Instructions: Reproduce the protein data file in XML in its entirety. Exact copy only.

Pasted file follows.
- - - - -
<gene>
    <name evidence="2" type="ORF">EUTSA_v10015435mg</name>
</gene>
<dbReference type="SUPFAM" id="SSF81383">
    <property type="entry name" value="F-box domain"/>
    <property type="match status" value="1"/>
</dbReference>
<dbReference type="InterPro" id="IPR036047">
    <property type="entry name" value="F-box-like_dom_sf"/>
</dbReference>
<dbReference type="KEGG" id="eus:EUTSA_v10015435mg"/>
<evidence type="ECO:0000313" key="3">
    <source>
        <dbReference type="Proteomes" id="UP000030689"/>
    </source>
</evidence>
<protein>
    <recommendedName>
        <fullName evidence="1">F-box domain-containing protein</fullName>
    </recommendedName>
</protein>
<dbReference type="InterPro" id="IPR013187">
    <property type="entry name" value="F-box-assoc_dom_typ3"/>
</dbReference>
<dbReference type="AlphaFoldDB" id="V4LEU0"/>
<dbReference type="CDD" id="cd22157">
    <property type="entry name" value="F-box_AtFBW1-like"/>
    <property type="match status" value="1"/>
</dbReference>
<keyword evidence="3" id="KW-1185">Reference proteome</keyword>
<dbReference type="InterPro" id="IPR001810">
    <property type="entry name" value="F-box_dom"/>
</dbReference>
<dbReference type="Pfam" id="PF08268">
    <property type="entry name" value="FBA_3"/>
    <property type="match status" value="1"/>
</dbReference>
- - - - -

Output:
<gene>
    <name evidence="2" type="ORF">EUTSA_v10015435mg</name>
</gene>
<dbReference type="SUPFAM" id="SSF81383">
    <property type="entry name" value="F-box domain"/>
    <property type="match status" value="1"/>
</dbReference>
<dbReference type="InterPro" id="IPR036047">
    <property type="entry name" value="F-box-like_dom_sf"/>
</dbReference>
<dbReference type="KEGG" id="eus:EUTSA_v10015435mg"/>
<evidence type="ECO:0000313" key="3">
    <source>
        <dbReference type="Proteomes" id="UP000030689"/>
    </source>
</evidence>
<protein>
    <recommendedName>
        <fullName evidence="1">F-box domain-containing protein</fullName>
    </recommendedName>
</protein>
<dbReference type="InterPro" id="IPR013187">
    <property type="entry name" value="F-box-assoc_dom_typ3"/>
</dbReference>
<dbReference type="AlphaFoldDB" id="V4LEU0"/>
<dbReference type="CDD" id="cd22157">
    <property type="entry name" value="F-box_AtFBW1-like"/>
    <property type="match status" value="1"/>
</dbReference>
<keyword evidence="3" id="KW-1185">Reference proteome</keyword>
<dbReference type="InterPro" id="IPR001810">
    <property type="entry name" value="F-box_dom"/>
</dbReference>
<dbReference type="Pfam" id="PF08268">
    <property type="entry name" value="FBA_3"/>
    <property type="match status" value="1"/>
</dbReference>